Wednesday, July 20


The bed of the river lay largely in the shadows cast by the great trees that grew along its sides. Slowly the two children wandered downstream, jumping from rock to rock. Now and then they startled a vulture, which rose at their approach like a huge cinder, swaying clumsily in the air while they walked by, to realight in the same spot a moment later. There was a particular place that he wanted to show her, where the river widened and had sandy shores, but it lay a good way downstream, so that it took them a long time to get there. When they arrived, the sun's light was golden and the insects had begun to call. On the hill, invisible behind the thick wall of trees, the soldiers were having machine-gun practice: the blunt little berries of sound came in clusters at irregular intervals. Nicho rolled his trouser legs up high above his knees and waded well out into the shallow stream. "Wait!" he called to her. Bending, he scooped up a handful of sand from the river bed. His attitude as he brought it back for her to see was so triumphant that she caught her breath, craned her neck to see it before he arrived. "What is it?" she asked.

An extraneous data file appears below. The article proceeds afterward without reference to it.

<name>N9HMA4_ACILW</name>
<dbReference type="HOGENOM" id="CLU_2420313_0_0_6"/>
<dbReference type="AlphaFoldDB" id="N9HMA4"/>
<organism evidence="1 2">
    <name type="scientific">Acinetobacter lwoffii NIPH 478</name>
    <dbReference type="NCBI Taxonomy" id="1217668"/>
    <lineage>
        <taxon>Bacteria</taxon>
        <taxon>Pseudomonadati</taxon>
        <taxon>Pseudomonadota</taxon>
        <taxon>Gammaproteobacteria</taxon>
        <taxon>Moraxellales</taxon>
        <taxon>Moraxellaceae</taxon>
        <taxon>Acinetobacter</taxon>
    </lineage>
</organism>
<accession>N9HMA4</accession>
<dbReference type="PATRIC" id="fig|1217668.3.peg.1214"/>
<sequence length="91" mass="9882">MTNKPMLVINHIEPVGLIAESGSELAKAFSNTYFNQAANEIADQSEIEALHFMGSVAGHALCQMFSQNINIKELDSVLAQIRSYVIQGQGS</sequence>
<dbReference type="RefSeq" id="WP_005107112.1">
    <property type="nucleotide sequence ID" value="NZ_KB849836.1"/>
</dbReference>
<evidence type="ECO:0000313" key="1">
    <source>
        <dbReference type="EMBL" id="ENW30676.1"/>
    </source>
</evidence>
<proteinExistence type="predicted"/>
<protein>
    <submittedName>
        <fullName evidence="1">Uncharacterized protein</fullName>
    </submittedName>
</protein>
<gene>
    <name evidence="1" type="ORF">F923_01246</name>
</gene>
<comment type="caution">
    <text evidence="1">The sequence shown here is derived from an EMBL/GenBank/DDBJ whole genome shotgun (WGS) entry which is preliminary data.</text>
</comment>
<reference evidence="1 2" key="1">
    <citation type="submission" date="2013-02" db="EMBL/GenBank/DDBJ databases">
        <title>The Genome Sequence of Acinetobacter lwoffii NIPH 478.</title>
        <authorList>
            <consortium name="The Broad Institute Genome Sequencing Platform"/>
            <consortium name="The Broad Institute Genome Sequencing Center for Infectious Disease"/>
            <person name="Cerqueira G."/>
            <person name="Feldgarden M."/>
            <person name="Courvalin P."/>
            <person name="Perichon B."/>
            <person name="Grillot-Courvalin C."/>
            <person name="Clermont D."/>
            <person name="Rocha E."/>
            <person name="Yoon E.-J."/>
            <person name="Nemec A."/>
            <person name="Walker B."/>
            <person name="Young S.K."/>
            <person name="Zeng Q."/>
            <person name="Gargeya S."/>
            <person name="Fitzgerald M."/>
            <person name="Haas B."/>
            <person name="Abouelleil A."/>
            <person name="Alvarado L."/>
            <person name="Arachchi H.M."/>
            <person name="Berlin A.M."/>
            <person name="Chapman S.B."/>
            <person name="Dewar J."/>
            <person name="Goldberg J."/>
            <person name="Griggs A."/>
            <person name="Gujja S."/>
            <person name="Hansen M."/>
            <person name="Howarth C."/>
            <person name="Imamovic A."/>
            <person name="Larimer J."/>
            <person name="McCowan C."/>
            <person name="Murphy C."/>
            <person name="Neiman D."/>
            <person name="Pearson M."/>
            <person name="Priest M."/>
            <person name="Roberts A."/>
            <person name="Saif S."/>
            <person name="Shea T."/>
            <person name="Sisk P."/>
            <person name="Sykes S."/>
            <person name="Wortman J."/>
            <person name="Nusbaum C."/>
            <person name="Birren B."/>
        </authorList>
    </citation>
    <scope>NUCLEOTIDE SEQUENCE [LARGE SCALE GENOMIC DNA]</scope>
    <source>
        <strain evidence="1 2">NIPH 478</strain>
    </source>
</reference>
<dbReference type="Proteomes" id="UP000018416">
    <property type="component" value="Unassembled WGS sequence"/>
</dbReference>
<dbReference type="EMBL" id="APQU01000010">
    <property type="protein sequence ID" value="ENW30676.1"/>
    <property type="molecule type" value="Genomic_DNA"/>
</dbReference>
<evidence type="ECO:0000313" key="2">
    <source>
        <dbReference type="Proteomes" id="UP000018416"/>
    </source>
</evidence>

"Look! Silver!" he said, dropping the wet sand reverently into her outstretched palm. The tiny grains of mica glistened in the late sunlight.

"Qué precioso!" she cried in delight. They sat on some roots by the water. When the sand was drier, she poured it carefully into the pocket of her dress.

"What are you going to do with it?" he asked her.

"Give it to my grandfather."

"No, no!" he exclaimed. "You don't give away silver. You hide it. Don't you have a place where you hide things?"

Luz was silent; she never had thought of hiding anything. "No," she said presently, and she looked at him with admiration.

He took her hand. "I'll give you a special place in my garden where you can hide anything you want. But you must never tell anyone."

-- Paul Bowles, "Señor Ong and Señor Ha" from Collected Stories of Paul Bowles